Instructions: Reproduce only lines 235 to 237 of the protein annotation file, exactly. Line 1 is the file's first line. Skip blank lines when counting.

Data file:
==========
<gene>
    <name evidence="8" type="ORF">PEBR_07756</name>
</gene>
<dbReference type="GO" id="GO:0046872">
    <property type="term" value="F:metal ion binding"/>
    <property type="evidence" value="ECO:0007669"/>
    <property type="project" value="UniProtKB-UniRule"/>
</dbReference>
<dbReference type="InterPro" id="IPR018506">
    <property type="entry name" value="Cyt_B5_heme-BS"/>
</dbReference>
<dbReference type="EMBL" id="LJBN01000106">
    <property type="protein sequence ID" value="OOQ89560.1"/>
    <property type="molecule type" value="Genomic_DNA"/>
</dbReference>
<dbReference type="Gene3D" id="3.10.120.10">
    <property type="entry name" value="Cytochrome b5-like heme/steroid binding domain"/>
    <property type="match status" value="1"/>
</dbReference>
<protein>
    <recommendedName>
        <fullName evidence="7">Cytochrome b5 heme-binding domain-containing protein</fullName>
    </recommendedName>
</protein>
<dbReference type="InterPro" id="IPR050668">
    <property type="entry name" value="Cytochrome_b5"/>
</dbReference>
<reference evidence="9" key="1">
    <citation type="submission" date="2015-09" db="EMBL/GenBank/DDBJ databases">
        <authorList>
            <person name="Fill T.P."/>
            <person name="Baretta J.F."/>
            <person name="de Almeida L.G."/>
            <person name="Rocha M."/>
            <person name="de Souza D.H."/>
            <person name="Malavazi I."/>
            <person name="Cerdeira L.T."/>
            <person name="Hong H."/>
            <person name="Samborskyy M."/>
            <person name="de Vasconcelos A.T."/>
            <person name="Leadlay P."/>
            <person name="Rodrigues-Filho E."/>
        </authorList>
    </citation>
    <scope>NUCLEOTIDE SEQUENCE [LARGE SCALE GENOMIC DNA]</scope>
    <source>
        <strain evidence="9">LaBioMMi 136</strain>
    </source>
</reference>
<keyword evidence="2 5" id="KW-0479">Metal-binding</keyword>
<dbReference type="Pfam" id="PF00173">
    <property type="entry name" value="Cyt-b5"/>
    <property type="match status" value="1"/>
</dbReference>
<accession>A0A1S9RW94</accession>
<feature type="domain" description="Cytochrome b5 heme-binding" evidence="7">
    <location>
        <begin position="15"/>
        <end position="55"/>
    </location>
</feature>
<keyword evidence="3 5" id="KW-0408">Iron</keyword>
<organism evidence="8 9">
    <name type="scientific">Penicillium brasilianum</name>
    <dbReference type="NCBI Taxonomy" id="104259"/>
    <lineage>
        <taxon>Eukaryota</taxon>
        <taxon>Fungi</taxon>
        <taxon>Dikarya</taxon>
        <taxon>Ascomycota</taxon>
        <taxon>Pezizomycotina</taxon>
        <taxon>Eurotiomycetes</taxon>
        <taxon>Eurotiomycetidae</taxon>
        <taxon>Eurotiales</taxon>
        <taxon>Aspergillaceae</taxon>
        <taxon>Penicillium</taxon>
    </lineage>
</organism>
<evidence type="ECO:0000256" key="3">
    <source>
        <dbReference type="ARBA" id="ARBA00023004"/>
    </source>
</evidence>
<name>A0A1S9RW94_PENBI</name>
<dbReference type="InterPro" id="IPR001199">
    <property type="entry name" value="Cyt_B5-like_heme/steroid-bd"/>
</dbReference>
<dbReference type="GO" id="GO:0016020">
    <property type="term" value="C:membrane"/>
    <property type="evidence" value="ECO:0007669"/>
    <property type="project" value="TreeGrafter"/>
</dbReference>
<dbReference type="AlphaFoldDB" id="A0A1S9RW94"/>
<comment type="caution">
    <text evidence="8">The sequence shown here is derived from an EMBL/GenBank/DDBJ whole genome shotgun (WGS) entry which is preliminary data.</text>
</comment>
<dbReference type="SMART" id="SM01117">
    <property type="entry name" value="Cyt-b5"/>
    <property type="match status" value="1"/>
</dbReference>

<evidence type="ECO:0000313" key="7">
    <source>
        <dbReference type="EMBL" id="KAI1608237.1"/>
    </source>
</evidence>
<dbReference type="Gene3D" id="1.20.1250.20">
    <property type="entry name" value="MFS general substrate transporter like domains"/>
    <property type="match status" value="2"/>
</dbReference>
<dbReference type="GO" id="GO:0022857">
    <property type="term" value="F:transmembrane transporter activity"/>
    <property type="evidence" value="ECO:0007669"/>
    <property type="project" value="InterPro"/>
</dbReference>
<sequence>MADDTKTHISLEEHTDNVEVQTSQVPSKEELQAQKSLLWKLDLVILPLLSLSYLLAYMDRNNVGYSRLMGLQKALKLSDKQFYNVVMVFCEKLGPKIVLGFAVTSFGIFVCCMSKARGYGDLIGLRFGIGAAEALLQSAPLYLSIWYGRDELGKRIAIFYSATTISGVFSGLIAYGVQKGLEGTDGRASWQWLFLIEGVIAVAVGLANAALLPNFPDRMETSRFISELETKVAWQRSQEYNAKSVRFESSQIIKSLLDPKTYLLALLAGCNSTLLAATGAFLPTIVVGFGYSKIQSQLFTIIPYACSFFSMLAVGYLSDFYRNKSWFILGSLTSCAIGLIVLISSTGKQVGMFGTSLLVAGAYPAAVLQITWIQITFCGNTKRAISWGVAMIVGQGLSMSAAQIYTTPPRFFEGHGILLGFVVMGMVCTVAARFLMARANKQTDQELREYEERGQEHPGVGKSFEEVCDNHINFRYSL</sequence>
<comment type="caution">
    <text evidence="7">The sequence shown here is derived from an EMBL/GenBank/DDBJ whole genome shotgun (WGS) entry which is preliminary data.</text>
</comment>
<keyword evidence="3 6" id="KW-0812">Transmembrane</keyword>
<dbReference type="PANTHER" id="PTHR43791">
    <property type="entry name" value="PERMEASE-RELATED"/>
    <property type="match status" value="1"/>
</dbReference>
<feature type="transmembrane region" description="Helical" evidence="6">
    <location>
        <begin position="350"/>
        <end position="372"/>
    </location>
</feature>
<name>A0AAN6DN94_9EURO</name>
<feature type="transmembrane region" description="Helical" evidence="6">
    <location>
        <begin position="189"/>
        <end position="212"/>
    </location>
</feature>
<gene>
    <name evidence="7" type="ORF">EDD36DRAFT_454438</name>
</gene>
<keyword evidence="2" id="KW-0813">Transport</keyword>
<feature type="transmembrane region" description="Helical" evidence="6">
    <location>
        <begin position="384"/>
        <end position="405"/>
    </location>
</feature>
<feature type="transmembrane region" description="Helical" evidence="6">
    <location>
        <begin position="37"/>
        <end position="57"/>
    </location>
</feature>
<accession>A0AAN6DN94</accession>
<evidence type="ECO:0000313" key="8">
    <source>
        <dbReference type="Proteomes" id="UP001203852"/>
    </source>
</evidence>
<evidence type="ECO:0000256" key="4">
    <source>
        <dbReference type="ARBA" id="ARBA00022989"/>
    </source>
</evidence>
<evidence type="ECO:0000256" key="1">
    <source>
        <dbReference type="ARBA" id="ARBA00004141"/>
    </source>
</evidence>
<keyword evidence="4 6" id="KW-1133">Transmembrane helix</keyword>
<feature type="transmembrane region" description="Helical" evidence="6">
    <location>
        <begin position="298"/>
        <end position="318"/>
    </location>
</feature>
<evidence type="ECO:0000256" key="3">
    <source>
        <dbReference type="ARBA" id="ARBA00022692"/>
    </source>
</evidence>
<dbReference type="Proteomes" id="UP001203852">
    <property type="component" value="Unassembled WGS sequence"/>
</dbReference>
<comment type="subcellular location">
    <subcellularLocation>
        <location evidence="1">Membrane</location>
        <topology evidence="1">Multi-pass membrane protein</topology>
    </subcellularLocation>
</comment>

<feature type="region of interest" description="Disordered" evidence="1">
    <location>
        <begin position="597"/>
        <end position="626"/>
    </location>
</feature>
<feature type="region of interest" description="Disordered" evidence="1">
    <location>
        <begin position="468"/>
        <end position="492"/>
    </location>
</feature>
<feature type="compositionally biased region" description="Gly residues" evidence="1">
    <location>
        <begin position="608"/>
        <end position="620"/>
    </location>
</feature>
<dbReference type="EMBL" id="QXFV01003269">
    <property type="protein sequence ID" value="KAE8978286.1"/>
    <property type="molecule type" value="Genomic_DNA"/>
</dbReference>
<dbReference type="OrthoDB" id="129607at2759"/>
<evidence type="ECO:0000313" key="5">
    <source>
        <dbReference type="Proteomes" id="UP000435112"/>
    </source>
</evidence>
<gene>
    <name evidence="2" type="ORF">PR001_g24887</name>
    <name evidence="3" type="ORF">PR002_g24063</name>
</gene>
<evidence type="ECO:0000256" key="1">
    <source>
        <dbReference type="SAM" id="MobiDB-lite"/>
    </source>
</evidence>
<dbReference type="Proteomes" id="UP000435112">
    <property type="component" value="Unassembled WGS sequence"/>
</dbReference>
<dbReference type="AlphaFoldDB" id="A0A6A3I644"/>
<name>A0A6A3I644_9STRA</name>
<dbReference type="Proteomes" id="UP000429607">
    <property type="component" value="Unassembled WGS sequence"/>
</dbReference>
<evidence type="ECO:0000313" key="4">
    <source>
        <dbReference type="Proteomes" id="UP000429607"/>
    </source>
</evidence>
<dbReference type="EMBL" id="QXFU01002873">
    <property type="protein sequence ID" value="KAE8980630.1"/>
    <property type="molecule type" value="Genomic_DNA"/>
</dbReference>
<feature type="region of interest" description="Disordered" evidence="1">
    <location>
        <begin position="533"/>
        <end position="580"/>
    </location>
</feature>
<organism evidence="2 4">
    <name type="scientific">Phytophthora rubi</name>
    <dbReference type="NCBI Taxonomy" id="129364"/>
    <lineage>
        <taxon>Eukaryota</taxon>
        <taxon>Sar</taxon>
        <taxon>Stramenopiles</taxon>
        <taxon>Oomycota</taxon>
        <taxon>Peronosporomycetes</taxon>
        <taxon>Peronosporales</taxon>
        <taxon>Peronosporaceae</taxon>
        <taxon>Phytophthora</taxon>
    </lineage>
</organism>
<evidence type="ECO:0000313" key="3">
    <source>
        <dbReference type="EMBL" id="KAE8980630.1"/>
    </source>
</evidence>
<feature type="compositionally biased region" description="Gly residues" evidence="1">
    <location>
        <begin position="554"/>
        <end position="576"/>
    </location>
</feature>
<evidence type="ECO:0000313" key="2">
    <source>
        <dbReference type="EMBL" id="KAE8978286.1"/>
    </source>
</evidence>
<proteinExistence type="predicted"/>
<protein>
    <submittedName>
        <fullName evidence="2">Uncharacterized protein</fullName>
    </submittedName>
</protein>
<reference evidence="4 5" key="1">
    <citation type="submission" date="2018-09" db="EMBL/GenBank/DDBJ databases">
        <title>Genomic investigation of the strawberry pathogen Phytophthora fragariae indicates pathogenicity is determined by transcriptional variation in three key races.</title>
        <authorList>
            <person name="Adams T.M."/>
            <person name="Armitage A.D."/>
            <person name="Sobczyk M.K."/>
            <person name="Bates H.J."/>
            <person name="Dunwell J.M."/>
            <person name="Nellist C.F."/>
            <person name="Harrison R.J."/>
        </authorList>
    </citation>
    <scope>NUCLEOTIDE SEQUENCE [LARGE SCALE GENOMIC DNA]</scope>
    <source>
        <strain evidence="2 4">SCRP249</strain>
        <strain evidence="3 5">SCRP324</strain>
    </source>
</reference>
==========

<evidence type="ECO:0000313" key="4">
    <source>
        <dbReference type="Proteomes" id="UP000429607"/>